Sophie B. Hawkins
Reviewed on this page:
Tongues And Tails - Whaler - Timbre
Singer/songwriter Sophie B. Hawkins isn't easy to pin down. On her first album she sounded like a flukey one-hit
wonder; on her second, like a budding pop star; on her third, like a disillusioned cult hero post-folkie. Sometimes she makes
high-tech music sound completely natural, sometimes she makes acoustic instruments sound programmed and artificial. One
minute she's defending an endangered species, the next she's posing nude, the next she's fighting her record company to
keep a banjo in a final mix. She can write pop songs so gorgeous they melt in your mouth; she can write such awkward
lyrics and dreary tunes you wonder what anyone hears in her.
But with all these shifting parameters, there are a few constants: she uses lots of synth, strong 4/4 drums and major key
chord progressions, even in folk songs where none of those things seem appropriate. Like a lot of confessional songwriters,
it can be hard to tell whether she's being painfully honest, or if she's just obsessed with making her private life
public. Even her dullest work has deft arranging touches.
All right, I'm out of random observations. I might as well admit I have no idea what makes Hawkins tick, or who can expect
to love or hate her. Just buy Whaler and leave me alone, okay?
Hawkins' own web site is useful and relatively hype-free.
Tongues And Tails (1992)
Here's a strange combination for you: teen depressive yearning romantic poetry plus trance-inducing dance pop.
Hawkins got one big hit out of it, "Damn I Wish I Was Your Lover," but it gets dull after a while: her
talent for melody is disguised by the sluggish tempo and sustained chords, and she sounds like she's on downers much of the time ("We
Are One Body"). Curiously enough, the approach works best on the one tune Hawkins didn't write: Bob Dylan's "I Want You," which gets her most intense vocal on the album.
Though the disc doesn't show nearly the breadth or tunefulness of her second release, there's an enjoyable, somewhat varied
mix of guitar and synth sounds that keep things from getting too dull. Produced by Rick Chertoff and Ralph Schuckett. Schuckett also played keyboards
with Hawkins; other musicians include Rick DiFonzo, Gary Lucas and former Hooter Eric Bazilian on guitar, Mark Egan on
bass, Omar Hakim on drums, and Mino Cinelu on
Musically at least, a lot more focused and powerful than her debut. In fact, this time out Hawkins is Madonna without the hype: identical voice, same dance-styled synth-heavy pop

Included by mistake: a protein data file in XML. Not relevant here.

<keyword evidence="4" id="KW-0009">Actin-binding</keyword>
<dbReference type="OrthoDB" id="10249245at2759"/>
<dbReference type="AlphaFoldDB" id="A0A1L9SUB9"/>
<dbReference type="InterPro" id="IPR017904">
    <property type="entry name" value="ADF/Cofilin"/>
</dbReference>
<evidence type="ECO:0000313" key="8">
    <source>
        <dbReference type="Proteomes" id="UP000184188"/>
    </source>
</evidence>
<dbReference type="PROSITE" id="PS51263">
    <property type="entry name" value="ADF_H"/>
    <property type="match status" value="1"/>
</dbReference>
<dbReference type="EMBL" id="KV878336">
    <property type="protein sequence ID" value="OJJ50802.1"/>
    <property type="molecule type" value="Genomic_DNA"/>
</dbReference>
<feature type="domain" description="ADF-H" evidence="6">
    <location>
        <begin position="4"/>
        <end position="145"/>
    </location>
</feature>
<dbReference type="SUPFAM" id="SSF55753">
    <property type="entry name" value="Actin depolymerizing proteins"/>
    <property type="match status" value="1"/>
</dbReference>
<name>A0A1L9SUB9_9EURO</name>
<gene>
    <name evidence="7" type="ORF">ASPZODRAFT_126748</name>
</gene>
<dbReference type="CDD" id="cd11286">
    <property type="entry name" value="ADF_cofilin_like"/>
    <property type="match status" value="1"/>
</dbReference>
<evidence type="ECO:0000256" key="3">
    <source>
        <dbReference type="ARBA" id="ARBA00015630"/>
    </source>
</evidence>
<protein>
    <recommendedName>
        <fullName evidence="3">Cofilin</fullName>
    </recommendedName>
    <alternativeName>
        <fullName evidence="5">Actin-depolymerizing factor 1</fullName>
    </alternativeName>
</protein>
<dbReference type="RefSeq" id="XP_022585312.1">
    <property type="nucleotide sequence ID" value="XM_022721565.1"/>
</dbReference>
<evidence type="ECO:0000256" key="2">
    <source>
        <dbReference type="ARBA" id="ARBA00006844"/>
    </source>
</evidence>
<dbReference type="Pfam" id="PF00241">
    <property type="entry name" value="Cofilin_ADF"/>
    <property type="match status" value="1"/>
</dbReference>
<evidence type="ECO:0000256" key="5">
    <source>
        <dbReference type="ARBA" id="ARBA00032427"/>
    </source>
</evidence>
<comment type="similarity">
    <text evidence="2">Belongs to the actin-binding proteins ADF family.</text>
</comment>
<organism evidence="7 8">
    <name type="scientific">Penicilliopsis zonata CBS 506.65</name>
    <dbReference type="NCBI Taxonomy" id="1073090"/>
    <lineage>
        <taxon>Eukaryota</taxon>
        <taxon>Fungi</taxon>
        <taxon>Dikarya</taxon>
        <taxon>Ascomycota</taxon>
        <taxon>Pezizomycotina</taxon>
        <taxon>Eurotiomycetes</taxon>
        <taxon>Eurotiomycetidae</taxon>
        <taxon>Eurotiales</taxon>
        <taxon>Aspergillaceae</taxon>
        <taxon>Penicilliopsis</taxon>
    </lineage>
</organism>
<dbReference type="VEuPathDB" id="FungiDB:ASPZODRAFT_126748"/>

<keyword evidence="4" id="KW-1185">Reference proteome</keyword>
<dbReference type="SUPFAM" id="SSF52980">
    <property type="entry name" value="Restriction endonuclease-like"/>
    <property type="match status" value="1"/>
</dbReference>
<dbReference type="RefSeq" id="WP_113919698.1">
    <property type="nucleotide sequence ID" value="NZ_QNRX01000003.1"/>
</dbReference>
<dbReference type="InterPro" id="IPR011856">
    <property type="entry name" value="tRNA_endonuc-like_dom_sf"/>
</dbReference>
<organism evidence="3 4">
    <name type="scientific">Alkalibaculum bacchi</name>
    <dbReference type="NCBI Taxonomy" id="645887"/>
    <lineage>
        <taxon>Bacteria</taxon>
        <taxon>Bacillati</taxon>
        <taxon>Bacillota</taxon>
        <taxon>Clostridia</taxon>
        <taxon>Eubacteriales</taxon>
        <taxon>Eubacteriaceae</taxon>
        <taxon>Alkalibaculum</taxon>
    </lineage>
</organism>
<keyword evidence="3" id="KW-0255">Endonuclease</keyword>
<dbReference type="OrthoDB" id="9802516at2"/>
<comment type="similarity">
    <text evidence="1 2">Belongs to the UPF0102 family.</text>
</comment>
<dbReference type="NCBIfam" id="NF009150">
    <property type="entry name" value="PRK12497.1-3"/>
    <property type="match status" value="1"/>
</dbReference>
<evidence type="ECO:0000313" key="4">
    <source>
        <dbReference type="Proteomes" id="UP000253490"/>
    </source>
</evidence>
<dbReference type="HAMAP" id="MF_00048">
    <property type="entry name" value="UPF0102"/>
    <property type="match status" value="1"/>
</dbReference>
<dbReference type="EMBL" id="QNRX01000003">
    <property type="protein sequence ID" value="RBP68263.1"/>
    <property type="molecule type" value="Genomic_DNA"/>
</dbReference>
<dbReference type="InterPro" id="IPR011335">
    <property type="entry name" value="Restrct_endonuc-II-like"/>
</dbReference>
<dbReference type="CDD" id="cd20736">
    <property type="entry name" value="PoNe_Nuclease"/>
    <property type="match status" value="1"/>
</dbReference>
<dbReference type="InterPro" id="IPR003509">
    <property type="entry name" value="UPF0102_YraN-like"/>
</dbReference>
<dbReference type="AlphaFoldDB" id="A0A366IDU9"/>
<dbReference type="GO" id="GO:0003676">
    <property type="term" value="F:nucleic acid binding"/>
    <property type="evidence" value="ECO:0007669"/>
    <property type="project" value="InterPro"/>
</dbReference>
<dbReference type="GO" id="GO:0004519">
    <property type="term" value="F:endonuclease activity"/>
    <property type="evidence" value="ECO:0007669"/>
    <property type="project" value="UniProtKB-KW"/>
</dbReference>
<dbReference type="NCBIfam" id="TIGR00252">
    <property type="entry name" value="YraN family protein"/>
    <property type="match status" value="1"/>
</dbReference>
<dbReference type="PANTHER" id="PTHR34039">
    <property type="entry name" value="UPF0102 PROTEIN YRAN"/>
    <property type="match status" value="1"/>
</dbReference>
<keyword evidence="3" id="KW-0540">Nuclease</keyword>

("Right Beside You") plus occasional ballads, same focus on
catchy tunes ("Don't Don't Tell Me No"). The lack of scheming and posing
is an improvement, there are no disconcerting experiments, and Hawkins
comes up with a first-rate anthemic love song, "Swing From Limb To
Limb." There are a few other differences between her and the Material
One: Hawkins plays her own keyboards, and has a significant Motown
influence ("True Romance" recalls "I'll Be There," "Sometimes I See" has
the easygoing lilt of "What's Going
On"). "Mr. Tugboat Hello" hearkens back even further, to 30s
nightclub jazz, before ending in Beatlesque cacophony. In fact, nothing
here is particularly original, but it's well-executed, pleasant, and
often charming. "As I Lay Me Down" was a single, though it isn't
particularly a standout track. Produced by Steve Lipson, who also plays
bass; other players include Neil Conti (drums), Peter Vettese (keys)
and Louis Jardim (percussion).
Reinventing herself again, Hawkins uses more traditional instruments and focuses on same-sex relationships and
environmental issues. Basically, she's trying to be a Cris Williamson for the new
millenium. But she can't get away from her synth-pop background - many of the arrangements are just synth washes over
drum loops, or analog recreations of same ("Strange Thing," "Nocturne") - or her penchant for pretentious, sophomoric
poetry ("Your Tongue Like The Sun In My Mouth," "The One You Have Not Seen"). The end result is sometimes laughable,
as in the would-be electronica hit "The Darkest Childe," in which Hawkins asks the musical question "How long can this
world keep fucking itself up the ass?" Uh, I dunno, you tell me. More importantly, she didn't write any strong melodies:
song after song drones on for five minutes or so, like the co-worker who doesn't realize that you don't care what they
had for breakfast yesterday morning. But it's not terrible: some of the lyrics are interesting and honest ("32 Lines"),
her voice drips with sensuality, and her phrasing often projects humor even in the face of absurd lyrics ("Help Me Breathe"). Self-produced and
largely self-performed; other musicians include Gerry Leonard (guitar), Paul Bushnell (bass), Steve Ferrone and Carlos
Vega (drums), and past Williamson associate Novi Novog (violin). (DBW)
Live: Bad Kitty Board Mix (2006)